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8.2. What is MP3?

The format known as MPEG-1, Layer III (or MP3 for short) was developed in the late 1980s and early 1990s and was finalized in November 1992 by the Motion Pictures Expert Group (MPEG) as part of the original MPEG-1 standard. The MPEG committee is a gathering of scientists and engineers who work under the auspices of the International Standards Organization (ISO) and the International Electro-Technical Commission (IEC). The members of the MPEG group are responsible for establishing standards for digital coding of moving pictures and audio. (See About the Motion Pictures Expert Group .)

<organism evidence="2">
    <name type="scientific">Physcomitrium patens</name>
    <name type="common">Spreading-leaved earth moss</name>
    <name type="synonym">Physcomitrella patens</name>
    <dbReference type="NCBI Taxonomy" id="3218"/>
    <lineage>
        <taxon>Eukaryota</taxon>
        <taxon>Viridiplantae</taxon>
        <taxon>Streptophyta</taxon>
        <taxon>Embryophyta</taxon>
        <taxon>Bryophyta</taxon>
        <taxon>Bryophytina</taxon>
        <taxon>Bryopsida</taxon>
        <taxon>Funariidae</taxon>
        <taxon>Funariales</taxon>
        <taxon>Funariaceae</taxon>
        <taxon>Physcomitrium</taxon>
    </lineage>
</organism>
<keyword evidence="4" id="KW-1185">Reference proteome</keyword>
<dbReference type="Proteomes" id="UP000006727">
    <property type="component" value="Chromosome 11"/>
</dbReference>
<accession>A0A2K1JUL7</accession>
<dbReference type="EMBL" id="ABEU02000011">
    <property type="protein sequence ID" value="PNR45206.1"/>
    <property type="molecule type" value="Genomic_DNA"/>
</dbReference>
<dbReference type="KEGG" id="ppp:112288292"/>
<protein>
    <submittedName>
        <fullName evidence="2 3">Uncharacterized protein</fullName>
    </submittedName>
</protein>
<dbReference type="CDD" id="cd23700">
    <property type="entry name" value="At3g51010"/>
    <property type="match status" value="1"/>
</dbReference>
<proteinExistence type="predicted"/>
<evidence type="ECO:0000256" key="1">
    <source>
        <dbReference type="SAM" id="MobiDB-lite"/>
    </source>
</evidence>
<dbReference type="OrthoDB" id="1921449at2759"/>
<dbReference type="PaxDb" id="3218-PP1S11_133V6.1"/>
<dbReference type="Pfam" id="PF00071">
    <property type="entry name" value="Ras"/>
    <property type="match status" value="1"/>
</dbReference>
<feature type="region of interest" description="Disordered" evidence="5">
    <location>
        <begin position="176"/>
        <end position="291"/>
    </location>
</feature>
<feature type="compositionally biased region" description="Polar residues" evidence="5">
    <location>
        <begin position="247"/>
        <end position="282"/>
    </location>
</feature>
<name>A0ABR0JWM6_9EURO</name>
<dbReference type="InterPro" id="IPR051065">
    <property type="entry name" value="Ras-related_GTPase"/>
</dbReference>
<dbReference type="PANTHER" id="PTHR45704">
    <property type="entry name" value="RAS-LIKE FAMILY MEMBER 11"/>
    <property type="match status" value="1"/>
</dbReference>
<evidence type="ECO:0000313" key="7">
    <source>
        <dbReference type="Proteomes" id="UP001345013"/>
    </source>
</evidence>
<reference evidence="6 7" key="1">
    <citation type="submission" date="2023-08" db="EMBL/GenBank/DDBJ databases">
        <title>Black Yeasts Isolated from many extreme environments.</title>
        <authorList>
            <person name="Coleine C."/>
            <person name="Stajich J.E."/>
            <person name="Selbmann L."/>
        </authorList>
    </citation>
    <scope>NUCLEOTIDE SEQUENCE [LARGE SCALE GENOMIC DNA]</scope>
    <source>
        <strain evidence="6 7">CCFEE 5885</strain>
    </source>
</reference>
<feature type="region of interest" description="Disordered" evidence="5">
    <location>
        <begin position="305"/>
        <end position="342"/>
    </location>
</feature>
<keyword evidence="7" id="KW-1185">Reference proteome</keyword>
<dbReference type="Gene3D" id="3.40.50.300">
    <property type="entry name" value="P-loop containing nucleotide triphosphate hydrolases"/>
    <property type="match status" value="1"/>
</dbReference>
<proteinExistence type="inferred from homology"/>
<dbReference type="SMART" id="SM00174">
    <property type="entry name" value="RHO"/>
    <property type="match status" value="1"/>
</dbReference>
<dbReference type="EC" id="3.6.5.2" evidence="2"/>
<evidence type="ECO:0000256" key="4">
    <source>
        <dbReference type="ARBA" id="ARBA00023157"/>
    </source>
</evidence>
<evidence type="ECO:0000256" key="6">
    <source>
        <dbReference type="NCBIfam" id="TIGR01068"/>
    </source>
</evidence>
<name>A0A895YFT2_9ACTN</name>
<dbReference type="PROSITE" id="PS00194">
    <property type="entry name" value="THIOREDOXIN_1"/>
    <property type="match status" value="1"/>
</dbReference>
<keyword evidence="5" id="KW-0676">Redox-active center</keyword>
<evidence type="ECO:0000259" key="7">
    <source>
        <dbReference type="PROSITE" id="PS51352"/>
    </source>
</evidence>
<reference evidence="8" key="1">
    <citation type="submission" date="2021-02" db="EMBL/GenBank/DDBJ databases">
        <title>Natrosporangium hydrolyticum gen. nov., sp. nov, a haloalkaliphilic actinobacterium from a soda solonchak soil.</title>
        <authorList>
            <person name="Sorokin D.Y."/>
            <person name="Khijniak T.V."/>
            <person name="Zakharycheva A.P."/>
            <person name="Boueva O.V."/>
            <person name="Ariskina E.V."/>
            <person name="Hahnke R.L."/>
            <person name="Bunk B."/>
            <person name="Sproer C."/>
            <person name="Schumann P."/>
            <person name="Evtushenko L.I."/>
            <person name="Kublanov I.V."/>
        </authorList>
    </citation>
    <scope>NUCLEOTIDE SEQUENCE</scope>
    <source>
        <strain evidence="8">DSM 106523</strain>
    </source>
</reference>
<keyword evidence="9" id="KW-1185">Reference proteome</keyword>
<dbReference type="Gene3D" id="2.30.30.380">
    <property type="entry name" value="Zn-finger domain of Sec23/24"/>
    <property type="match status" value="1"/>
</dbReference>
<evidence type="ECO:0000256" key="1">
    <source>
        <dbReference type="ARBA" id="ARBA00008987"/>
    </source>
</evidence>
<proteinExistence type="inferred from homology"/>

MP3 is more than a simple compression scheme. Most people are familiar with file compressors such as zip. But if you've ever tried to zip up a WAV file, you've probably found that raw audio doesn't compress well at all. Compression shaves only a tiny percentage from the original file size. Instead, MP3 gets most of its compression from the science of psychoacoustics —the modeling of human auditory perception. The theory is that uncompressed audio streams carry a lot of data that isn't actually perceived by humans, for a variety of reasons. The logic follows: why store data that can't be perceived? MP3 encoders analyze audio streams and compare them to mathematical models of human psychoacoustics—a far more complex and mathematically intensive process than simple zip compression. The process is time- and processor-intensive (compared to zip, anyway), but it has the benefit of achieving more effective compression.


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